Go To Search
Click to Home

Documents a043.jpg

Tree City USA

The Arbor Day Foundation has designated Little Elm a Tree City USA community (4 years: 2011-2014) for its commitment to urban forestry. The recognition honors Little Elm for its modern landscaping standards, aggressive tree preservation regulations, and prioritization of trees in its construction projects. 

Trees are known to increase property values, lower energy bills, improve livability of neighborhoods, enrich the appearance and image of the community, enhance economic vitality of businesses, create communal and social opportunities, generate oxygen, reduce air and noise pollution, filter runoff, prevent erosion, screen undesirable views, provide habitat to urban wildlife, and mitigate the urban heat island effect.

Tree Preservation
The Town of Little Elm has aggressive tree preservation regulations that prohibit the indiscriminate clearing of property for development, protect and increase the value of residential and commercial properties, encourage the preservation of mature trees, and enhance the image of and quality of life within the town. 

Chapter 106 (Zoning) of the Code of Ordinances governs tree preservation issues. However, a quick summation of primary contents follows:
  • All trees 6" DBH and greater, regardless of species, are protected in Little Elm.
  • Mitigation, in the form of a fee paid into the Town's tree fund or planting replacement inches, is required per the Tree Valuation Schedule (106-112) and Tree Valuation Formula (106-113).   
  • Trees required of associated development projects cannot be considered as credit for mitigation purposes.
  • A tree removal permit is required prior to issuance of any development related permits.
  • Staff has final approval authority on all tree preservation and mitigation issues.  The Planning & Zoning Commission has appellate jurisdiction through its role as official Tree Board for Little Elm. 

Arbor Day
Little Elm celebrates Arbor Day the 3rd Saturday of every October because fall is the optimal time to plant trees in Texas. The ground is still warm enough to allow roots to grow and expand, and the cool air decreases stress on the tree, resulting in an increased chance of long-term survival. Fall plantings also allow the tree more time to prepare for next summer's heat.

It is the customary observance to plant and care for trees to gladden the heart and promote the well-being of this and future generations. Trees are a source of joy, renewal, and fill our lives with awe and wonder, in addition to being a renewable resource.

It is important to choose a species of tree appropriate in size for the location and site, taking into consideration its mature height and canopy. In addition, ensuring that the tree is correctly installed can reduce the chances of disease and death. Planting a tree, or several trees, on your property is a great long-term investment.

Bronze Leaf Award
In 2013 the Cross Timbers Urban Forestry Council presented Little Elm with a Bronze Leaf Award for its commitment to urban forestry initiatives.  The award is given annually to recognize groups, individuals, projects/programs, or municipalities that make significant and outstanding contributions to community forestry in the 17 county region.

Being a Tree City USA community is a prerequisite to receive a Bronze Leaf award, and Little Elm was specifically honored for its exceptional landscape requirements for new development, prioritization of trees in its CIP projects, aggressive tree preservation regulations, Arbor Day tradition, and its commercial site integrity program which ensures the permanent maintenance of landscaping.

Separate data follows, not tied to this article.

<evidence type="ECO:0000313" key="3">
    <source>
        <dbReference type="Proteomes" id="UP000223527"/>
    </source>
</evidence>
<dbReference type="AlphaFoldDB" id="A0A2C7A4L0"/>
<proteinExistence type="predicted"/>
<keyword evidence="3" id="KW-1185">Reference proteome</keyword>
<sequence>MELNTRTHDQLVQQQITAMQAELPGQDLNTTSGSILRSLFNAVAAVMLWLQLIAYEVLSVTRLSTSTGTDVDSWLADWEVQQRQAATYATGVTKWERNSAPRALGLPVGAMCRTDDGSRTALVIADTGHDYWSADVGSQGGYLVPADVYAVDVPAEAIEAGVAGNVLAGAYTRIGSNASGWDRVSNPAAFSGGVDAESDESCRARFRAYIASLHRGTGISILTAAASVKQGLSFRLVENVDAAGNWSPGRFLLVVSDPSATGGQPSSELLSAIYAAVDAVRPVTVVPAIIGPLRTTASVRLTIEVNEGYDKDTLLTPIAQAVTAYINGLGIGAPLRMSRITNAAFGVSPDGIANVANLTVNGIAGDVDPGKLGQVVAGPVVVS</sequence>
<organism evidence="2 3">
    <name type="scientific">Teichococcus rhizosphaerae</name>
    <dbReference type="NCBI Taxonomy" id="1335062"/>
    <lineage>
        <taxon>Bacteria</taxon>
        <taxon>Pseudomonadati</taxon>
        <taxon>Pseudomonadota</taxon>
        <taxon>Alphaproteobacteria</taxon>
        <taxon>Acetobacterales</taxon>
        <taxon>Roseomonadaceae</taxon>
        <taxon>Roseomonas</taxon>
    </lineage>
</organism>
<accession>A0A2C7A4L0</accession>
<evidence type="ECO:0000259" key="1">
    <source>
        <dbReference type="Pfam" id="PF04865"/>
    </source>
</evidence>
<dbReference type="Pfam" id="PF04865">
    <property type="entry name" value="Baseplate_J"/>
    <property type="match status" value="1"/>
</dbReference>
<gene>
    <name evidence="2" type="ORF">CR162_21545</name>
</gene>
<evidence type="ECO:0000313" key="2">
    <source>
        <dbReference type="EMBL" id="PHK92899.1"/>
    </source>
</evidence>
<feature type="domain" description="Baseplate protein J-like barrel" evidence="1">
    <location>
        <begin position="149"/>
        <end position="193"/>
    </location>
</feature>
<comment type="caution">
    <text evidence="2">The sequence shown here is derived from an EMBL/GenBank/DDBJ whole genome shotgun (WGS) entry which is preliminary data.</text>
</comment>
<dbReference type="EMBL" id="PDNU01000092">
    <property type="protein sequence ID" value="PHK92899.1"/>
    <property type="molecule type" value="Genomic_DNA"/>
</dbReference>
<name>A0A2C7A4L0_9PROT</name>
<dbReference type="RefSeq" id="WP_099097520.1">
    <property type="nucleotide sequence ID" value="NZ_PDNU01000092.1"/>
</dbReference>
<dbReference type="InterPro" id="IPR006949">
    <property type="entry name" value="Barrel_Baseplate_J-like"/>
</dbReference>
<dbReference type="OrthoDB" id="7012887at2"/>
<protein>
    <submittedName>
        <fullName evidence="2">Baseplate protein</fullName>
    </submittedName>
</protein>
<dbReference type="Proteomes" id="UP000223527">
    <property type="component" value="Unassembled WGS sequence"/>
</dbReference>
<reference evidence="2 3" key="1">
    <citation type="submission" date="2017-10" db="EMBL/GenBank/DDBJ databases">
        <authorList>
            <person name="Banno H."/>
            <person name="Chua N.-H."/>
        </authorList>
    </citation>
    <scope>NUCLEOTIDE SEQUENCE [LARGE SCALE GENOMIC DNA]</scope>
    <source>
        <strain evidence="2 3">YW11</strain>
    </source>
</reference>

Tree Tips

  • Did you know that Little Elm's zoning ordinance requires single-family homes to have 2 large canopy trees per lot?
  • Neighborhoods with mature trees sell better, so be sure to select trees accordingly. Often, a fast-growing tree is favored, but that is a poor standard for selecting a tree because all fast-growing shade trees have some form of fatal flaw that will result in premature death, frequent disease, weak structure, or some other form of nuisance.
  • Have crepe myrtles? Don't top them. This destructive practice is known as "crepe murder" and permanently ruins their natural form in addition to leaving behind lasting scars on their trunks.  Contrary to outdated advice, topping crepe myrtles does not improve blooming, but it does butcher what can be a very attractive specimen plant when maintained properly. 
  • Stop mulch volcanoes! Mounding mulch on a tree trunk suffocates and weakens the tree. Responsible landscapers do not mound mulch against the trunk.
  • Generally, a tree should not be trimmed above its "crotch" area.  Pruning too high, creating a "lion's tail" or "carrot top", severely weakens a tree, looks bad, and is prohibited by ordinance.  Do not participate in this misguided practice.
  • Don't bag your leaves, compost them. Compost is one of the best ways to amend your soil and mulch.  Most importantly, composting keeps organic waste out of the landfill and returns valuable fertilizer to the earth, and it's easy.
  • It is critical to remove all stakes and guy wires if your tree has been planted longer than 18 months.  Stakes and guy wires, if left alone, will choke and eventually kill your tree. Many new home owners forget to remove them until it is too late.
  • It is important to note that not all trees sold commercially at home garden centers are safe to plant in our clay soils. It is much better to choose a quality tree with a long shelf life that will add value to your home and by choosing a local independent nursery for your stock. As the old adage says, "You can judge a lot about a person's character by what type of tree he plants, whether it's for himself or his grandkids."